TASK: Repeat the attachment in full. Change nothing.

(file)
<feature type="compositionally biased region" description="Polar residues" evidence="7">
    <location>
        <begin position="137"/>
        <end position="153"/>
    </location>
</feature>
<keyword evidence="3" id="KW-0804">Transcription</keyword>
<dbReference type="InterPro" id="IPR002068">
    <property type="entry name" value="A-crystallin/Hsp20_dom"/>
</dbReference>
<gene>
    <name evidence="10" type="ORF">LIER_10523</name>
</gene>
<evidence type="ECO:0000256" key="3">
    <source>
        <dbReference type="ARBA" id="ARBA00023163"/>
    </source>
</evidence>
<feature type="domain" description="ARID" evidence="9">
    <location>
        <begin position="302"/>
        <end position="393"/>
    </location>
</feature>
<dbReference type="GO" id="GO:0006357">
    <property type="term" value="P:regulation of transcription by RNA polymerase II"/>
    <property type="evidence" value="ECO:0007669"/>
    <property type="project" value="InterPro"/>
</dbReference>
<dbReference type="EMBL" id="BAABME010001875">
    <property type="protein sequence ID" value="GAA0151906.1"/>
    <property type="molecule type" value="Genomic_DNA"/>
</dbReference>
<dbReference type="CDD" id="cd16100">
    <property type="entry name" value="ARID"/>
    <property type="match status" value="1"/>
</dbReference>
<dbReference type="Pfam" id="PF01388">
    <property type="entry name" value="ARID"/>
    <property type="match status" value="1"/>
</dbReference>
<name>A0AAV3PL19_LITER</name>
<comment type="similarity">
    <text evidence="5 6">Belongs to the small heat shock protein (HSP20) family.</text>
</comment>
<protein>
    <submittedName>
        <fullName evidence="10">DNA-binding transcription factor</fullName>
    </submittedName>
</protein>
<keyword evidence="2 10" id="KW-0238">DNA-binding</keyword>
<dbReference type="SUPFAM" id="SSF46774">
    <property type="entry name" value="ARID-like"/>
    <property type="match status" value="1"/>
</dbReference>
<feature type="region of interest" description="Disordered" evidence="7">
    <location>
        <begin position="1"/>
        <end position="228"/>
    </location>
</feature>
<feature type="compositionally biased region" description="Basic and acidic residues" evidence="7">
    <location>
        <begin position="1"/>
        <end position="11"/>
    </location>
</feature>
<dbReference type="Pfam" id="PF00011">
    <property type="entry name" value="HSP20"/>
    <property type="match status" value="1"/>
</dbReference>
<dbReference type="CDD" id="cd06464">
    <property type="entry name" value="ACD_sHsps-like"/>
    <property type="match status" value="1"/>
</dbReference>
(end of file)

<feature type="compositionally biased region" description="Polar residues" evidence="7">
    <location>
        <begin position="137"/>
        <end position="153"/>
    </location>
</feature>
<keyword evidence="3" id="KW-0804">Transcription</keyword>
<dbReference type="InterPro" id="IPR002068">
    <property type="entry name" value="A-crystallin/Hsp20_dom"/>
</dbReference>
<gene>
    <name evidence="10" type="ORF">LIER_10523</name>
</gene>
<evidence type="ECO:0000256" key="3">
    <source>
        <dbReference type="ARBA" id="ARBA00023163"/>
    </source>
</evidence>
<feature type="domain" description="ARID" evidence="9">
    <location>
        <begin position="302"/>
        <end position="393"/>
    </location>
</feature>
<dbReference type="GO" id="GO:0006357">
    <property type="term" value="P:regulation of transcription by RNA polymerase II"/>
    <property type="evidence" value="ECO:0007669"/>
    <property type="project" value="InterPro"/>
</dbReference>
<dbReference type="EMBL" id="BAABME010001875">
    <property type="protein sequence ID" value="GAA0151906.1"/>
    <property type="molecule type" value="Genomic_DNA"/>
</dbReference>
<dbReference type="CDD" id="cd16100">
    <property type="entry name" value="ARID"/>
    <property type="match status" value="1"/>
</dbReference>
<dbReference type="Pfam" id="PF01388">
    <property type="entry name" value="ARID"/>
    <property type="match status" value="1"/>
</dbReference>
<name>A0AAV3PL19_LITER</name>
<comment type="similarity">
    <text evidence="5 6">Belongs to the small heat shock protein (HSP20) family.</text>
</comment>
<protein>
    <submittedName>
        <fullName evidence="10">DNA-binding transcription factor</fullName>
    </submittedName>
</protein>
<keyword evidence="2 10" id="KW-0238">DNA-binding</keyword>
<dbReference type="SUPFAM" id="SSF46774">
    <property type="entry name" value="ARID-like"/>
    <property type="match status" value="1"/>
</dbReference>
<feature type="region of interest" description="Disordered" evidence="7">
    <location>
        <begin position="1"/>
        <end position="228"/>
    </location>
</feature>
<feature type="compositionally biased region" description="Basic and acidic residues" evidence="7">
    <location>
        <begin position="1"/>
        <end position="11"/>
    </location>
</feature>
<dbReference type="Pfam" id="PF00011">
    <property type="entry name" value="HSP20"/>
    <property type="match status" value="1"/>
</dbReference>
<dbReference type="CDD" id="cd06464">
    <property type="entry name" value="ACD_sHsps-like"/>
    <property type="match status" value="1"/>
</dbReference>